Signature Award Recipients Are Healthcare’s Innovators
Washington DC — AMIA, the association for informatics professionals, honors four leaders in biomedical and health informatics with Signature Awards to be presented during AMIA’s Annual Symposium, Oct. 22-26, an event expected to draw 2,500 informatics professionals to the Washington Hilton over the coming week. The Signature Awards highlight extraordinary informatics professionals, whose contributions to the health sector have had significant, positive impact.
"Signature Awards are AMIA’s highest honor," explains AMIA Chairwoman Nancy M. Lorenzi, of Vanderbilt University Medical Center. “The 2011 recipients are innovative individuals who focused on sociotechnical integration, clinical documentation, policy formulation, and decision support. We owe each one of them thanks for the benefits their contributions have made to biomedical informatics, as well as to the improvement of different components of our healthcare system."
The Signature Awards and recipients are:
New Investigator Award
Recognizes an individual for early informatics contributions and significant scholarly contributions of scientific merit and demonstrated research excellence.
Kai Zheng, PhD, assistant professor, University of Michigan Schools of Public Health and Information, draws upon techniques from the fields of information systems research and human-computer interaction to study the use of information, communication and decision technologies in patient-care delivery and management. Dr. Zheng’s recent work has focused on topics related to interaction design, workflow and sociotechnical integration, and diffusion and evaluation of health information technologies.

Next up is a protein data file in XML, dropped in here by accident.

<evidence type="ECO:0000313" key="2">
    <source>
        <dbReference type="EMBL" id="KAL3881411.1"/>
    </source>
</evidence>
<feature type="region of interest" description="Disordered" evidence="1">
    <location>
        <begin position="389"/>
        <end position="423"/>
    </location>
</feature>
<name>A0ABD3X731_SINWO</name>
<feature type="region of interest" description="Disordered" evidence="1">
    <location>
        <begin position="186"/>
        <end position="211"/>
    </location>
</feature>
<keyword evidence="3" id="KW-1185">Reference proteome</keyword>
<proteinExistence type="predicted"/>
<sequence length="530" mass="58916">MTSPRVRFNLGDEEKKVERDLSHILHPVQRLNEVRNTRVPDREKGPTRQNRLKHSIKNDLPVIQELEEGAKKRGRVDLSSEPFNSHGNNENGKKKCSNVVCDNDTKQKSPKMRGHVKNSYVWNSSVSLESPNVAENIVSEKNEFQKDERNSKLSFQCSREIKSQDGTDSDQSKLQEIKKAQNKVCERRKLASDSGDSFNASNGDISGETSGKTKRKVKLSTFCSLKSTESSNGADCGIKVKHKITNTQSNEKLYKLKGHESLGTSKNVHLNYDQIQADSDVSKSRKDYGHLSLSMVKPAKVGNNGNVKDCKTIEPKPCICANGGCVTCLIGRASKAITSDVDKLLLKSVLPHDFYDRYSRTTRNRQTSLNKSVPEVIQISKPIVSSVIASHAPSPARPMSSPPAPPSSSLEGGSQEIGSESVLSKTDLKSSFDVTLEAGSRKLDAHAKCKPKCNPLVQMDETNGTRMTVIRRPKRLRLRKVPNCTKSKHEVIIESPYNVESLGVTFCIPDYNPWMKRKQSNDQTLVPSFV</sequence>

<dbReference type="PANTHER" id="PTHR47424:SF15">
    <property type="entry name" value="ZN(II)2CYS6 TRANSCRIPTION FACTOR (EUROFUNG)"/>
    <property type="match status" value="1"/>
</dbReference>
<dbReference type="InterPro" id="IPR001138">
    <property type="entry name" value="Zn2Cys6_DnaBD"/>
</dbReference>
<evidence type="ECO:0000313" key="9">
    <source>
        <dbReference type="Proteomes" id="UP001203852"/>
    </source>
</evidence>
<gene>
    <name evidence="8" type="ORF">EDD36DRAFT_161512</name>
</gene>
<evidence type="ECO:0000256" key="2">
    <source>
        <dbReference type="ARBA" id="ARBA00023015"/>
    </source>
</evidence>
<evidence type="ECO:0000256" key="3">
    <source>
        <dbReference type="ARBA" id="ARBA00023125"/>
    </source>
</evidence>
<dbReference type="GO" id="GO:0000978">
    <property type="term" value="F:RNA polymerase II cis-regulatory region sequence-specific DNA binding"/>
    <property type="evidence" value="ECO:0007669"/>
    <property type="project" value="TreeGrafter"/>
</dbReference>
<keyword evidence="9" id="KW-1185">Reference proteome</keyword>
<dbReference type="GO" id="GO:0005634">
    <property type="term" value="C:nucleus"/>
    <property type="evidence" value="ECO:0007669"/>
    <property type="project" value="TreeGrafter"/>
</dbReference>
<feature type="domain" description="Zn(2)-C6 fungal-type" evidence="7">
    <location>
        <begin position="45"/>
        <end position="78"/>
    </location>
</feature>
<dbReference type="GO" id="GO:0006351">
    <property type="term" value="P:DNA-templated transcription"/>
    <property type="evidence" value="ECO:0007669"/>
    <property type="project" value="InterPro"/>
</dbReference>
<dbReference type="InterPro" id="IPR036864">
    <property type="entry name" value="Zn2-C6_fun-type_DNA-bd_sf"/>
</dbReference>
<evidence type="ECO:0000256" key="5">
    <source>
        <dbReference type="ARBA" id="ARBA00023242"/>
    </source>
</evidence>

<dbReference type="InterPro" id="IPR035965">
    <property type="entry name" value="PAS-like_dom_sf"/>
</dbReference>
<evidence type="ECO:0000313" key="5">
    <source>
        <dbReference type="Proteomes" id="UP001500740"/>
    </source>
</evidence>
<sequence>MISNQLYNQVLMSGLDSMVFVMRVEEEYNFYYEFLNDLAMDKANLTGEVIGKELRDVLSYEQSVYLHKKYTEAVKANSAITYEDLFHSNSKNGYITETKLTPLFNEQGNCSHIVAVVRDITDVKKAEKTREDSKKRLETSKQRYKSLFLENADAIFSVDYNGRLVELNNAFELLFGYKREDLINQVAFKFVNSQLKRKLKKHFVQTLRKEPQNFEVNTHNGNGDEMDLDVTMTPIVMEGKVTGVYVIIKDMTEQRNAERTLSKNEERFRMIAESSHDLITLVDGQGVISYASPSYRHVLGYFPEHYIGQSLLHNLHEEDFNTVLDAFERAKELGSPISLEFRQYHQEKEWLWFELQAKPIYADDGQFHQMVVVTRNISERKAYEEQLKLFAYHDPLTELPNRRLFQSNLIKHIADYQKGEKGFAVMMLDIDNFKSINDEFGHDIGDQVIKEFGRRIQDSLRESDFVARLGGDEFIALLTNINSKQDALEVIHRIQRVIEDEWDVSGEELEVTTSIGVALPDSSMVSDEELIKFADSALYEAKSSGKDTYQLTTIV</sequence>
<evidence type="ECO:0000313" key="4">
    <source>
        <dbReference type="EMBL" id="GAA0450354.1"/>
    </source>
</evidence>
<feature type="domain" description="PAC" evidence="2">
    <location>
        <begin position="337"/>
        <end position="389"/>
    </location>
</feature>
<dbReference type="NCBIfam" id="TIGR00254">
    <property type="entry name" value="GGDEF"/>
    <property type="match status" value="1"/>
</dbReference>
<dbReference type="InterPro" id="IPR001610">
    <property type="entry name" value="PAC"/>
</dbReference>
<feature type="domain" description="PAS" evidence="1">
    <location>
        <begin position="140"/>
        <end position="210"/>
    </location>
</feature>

Virginia K. Saba Informatics Award
Recognizes a distinguished career that has made significant impact on the care of patients and the discipline of nursing. Recipient must demonstrate: use of informatics as transformative in patient care; visionary leadership; and enduring contribution to professional practice, education, administration, research, and/or health policy.
Rita D. Zielstorff, an internationally recognized expert in clinical informatics and a registered nurse, began her career working with medication order entry, clinical documentation and clinical terminologies. In 2000, she became a clinical designer and product manager in e-health systems; her products included a patient portal and a referral management system. More recently, she has audited the implementation of a clinical information system, evaluated a web-based portal for clinicians, and assisted an academic medical center to achieve promised benefits from their clinical information systems. Ms. Zielstorff has authored more than 70 publications in nursing and healthcare informatics, dating back to 1975.
Don Eugene Detmer Award for Health Policy Contributions in Informatics